We're in the ground in Ohio to find out how closely younger voters are following the elections. After visiting three schools — Ohio State University, the largest in the country; the University of Dayton and Wright State University — and talking to dozens of students, I've seen how engaged this generation is in the 2008 election.
For many students, they only recall having President Bush or Clinton in the White House and today's 18-30 year olds are intoxicated by the idea of having someone new in office — it's an election they feel they can influence.
Barack Obama started courting them early, long before Hillary Clinton and John McCain. That attention is flattering to younger voters and it plays to what come critics say is their sense of self-importance and entitlement. Obama's stylish appearance and youthful energy has captivated many of them. Numerous students acknowledge that it's trendy to be on the Obama bandwagon. One Wright State student told me, "Young people like what's new and cool, that's Barack."
That doesn't mean that John McCain or Hillary Clinton don't have their share of young supporters. While they are not as organized as the Obama volunteers, they are just as energetic.
Hillary devotees told me that their candidate is not getting a fair shake from the media (CNN and MSNBC, specifically) which they believe goes easy on Obama. Young Hillary supporters say that Obama's "hip-ness" has hurt their gal. They acknowledge that it's hard for a 60-year-old woman to be as cool as a charismatic 46-year-old man.
All seemed to share the opinion that Obama supporters are less informed on the issues. "They like him because he is eloquent," one Hillary supporter told me. "If they spent more time researching the issues, more young voters would back Hillary."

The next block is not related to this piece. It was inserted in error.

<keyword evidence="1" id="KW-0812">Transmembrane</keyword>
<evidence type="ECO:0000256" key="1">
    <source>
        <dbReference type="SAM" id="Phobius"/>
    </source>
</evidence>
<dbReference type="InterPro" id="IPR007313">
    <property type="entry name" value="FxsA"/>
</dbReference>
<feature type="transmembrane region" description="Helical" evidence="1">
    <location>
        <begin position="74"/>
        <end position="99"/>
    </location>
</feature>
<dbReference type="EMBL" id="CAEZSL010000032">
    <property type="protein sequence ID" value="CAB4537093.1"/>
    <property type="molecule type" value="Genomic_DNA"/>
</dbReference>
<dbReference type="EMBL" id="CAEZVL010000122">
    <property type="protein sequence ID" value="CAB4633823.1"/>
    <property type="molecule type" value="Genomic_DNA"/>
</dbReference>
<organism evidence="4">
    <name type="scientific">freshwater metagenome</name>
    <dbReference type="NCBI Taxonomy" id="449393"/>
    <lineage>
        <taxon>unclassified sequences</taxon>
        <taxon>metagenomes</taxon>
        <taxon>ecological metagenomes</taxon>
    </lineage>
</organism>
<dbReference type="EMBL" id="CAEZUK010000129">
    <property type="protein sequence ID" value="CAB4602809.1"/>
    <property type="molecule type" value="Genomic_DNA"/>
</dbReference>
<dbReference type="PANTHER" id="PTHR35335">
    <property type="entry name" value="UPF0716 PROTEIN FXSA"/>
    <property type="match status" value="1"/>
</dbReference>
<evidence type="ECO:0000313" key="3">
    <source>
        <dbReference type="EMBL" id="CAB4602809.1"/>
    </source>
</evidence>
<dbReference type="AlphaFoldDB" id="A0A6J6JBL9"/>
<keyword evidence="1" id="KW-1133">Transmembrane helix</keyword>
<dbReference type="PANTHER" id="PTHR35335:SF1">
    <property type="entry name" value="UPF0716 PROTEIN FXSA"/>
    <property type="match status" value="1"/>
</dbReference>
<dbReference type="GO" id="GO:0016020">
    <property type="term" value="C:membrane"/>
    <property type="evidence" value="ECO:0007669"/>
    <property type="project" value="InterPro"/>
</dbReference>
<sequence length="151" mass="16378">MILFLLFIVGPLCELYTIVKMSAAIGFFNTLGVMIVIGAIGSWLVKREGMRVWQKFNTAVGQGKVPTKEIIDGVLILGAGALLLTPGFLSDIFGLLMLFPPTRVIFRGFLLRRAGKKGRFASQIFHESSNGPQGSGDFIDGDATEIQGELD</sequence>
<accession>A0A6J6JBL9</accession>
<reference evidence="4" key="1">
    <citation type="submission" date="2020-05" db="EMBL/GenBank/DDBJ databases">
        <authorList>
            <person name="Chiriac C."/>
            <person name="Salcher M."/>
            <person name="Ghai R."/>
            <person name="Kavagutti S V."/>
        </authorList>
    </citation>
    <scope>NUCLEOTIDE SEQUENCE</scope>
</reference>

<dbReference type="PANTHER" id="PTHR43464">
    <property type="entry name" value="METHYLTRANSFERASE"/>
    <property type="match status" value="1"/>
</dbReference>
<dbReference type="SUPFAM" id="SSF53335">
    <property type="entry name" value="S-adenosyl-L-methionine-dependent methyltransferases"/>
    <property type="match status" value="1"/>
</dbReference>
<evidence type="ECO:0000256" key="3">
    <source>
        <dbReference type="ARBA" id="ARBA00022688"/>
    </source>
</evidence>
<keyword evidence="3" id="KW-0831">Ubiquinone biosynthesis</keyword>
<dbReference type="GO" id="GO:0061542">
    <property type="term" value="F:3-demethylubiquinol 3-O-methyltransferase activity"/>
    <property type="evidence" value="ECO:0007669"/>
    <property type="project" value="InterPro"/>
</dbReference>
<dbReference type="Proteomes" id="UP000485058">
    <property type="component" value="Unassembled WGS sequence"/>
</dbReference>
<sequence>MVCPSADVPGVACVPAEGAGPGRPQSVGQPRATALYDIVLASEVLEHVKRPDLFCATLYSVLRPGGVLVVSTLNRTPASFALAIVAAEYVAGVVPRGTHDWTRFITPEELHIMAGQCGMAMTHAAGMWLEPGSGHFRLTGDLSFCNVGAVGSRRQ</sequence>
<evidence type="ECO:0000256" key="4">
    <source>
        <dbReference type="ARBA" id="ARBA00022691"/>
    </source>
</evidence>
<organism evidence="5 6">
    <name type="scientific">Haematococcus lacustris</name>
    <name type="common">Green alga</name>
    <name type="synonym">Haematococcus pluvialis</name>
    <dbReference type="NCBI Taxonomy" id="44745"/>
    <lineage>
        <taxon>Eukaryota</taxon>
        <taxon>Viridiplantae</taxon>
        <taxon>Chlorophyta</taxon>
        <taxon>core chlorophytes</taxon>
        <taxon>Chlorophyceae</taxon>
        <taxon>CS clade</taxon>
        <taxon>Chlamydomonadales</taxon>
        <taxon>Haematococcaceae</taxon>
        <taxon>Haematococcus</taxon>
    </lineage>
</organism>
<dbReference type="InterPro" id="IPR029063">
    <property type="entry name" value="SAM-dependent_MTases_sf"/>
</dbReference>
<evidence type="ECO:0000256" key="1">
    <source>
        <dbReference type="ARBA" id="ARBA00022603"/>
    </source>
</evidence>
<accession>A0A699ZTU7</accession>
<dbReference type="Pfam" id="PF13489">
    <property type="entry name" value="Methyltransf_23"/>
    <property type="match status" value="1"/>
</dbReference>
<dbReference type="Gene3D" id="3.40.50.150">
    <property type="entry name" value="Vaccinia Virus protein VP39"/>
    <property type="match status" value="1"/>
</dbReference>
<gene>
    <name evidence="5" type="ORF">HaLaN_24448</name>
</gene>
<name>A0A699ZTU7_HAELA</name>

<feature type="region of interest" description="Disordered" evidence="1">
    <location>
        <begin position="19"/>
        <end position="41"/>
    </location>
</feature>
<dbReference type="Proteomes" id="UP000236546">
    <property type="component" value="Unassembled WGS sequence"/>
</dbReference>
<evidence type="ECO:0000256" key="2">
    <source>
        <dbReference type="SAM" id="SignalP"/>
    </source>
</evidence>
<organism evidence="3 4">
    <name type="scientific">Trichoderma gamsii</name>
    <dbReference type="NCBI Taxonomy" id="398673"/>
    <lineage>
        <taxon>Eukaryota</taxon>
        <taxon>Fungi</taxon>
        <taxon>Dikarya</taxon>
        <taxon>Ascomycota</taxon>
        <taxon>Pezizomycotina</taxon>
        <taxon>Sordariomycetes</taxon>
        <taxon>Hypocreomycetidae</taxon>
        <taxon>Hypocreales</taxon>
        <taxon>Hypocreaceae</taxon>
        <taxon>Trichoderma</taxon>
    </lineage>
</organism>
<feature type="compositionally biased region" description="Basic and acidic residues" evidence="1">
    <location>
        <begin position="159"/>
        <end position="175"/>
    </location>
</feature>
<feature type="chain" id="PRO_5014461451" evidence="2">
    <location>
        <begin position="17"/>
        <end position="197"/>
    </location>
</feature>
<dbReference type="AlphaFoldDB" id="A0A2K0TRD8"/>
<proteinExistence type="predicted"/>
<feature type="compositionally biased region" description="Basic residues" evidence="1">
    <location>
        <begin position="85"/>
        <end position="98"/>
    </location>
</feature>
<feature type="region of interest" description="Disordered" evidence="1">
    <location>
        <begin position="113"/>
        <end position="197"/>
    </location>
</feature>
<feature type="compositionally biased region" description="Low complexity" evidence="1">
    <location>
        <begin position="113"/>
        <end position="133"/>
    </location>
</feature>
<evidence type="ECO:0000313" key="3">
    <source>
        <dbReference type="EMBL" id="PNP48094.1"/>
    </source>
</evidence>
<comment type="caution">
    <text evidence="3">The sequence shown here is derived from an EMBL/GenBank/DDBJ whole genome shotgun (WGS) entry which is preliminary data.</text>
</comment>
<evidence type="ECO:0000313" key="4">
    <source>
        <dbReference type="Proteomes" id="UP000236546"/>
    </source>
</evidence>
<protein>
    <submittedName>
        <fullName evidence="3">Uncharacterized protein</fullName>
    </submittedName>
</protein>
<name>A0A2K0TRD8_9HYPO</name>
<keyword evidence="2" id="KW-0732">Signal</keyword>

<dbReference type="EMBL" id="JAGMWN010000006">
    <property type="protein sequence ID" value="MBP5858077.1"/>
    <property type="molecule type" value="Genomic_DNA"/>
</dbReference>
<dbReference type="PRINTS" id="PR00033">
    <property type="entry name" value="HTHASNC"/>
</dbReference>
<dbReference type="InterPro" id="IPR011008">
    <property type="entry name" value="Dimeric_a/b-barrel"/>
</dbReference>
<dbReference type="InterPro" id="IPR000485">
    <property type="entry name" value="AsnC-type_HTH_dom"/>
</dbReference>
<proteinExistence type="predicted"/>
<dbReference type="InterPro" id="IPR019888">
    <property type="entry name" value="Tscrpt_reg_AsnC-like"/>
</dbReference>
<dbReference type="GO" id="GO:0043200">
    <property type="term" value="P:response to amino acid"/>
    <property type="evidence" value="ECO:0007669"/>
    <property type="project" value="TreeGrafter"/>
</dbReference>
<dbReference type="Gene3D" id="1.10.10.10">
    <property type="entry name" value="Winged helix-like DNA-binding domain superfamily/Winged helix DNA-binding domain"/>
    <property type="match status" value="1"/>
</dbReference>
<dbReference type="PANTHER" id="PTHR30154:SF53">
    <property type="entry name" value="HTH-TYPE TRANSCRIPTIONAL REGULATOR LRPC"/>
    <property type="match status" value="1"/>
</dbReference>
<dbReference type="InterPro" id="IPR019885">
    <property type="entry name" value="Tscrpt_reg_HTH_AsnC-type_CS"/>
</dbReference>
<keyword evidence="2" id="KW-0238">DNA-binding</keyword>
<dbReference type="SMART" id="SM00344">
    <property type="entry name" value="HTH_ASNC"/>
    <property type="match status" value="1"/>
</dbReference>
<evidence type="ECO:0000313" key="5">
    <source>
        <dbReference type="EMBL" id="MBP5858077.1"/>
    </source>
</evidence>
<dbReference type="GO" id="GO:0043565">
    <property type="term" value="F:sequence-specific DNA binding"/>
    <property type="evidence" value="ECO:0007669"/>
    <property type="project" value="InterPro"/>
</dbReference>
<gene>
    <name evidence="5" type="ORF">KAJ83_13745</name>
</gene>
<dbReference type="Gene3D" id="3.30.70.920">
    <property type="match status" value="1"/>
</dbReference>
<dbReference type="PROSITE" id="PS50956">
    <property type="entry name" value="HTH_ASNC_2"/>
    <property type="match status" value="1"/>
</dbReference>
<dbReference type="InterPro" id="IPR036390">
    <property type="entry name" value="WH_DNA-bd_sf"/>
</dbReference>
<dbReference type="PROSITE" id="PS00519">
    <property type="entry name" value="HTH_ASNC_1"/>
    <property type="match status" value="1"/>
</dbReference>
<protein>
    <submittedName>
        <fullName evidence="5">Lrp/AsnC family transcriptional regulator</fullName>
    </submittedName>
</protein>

McCain supporters may have a harder sell because they say their peers tend to be more liberal. On a cold a rainy morning, we watched as a group of a dozen supporters handed out 150 flyers in less than two hours. Numerous passersby were receptive to McCain. Some liked him because they view him as more moderate, others admired his stance on Iraq. The students we talked to felt that his age — 71 — wasn't an issue.
But will they show up to vote in next week's Ohio primary?
Young voters have historically pledged that they would vote, but more often than not, they failed to show up at the polls. Remember how the Iowa caucuses turned out for Howard Dean in 2004? He brought to the state busload after busload of students but when it counted the kids didn't materialize.
This year may be different.
In primary and caucus states the number of young voters has tripled even quadrupled. If that's any indication, the youth vote is likely play an important part in electing the next president.
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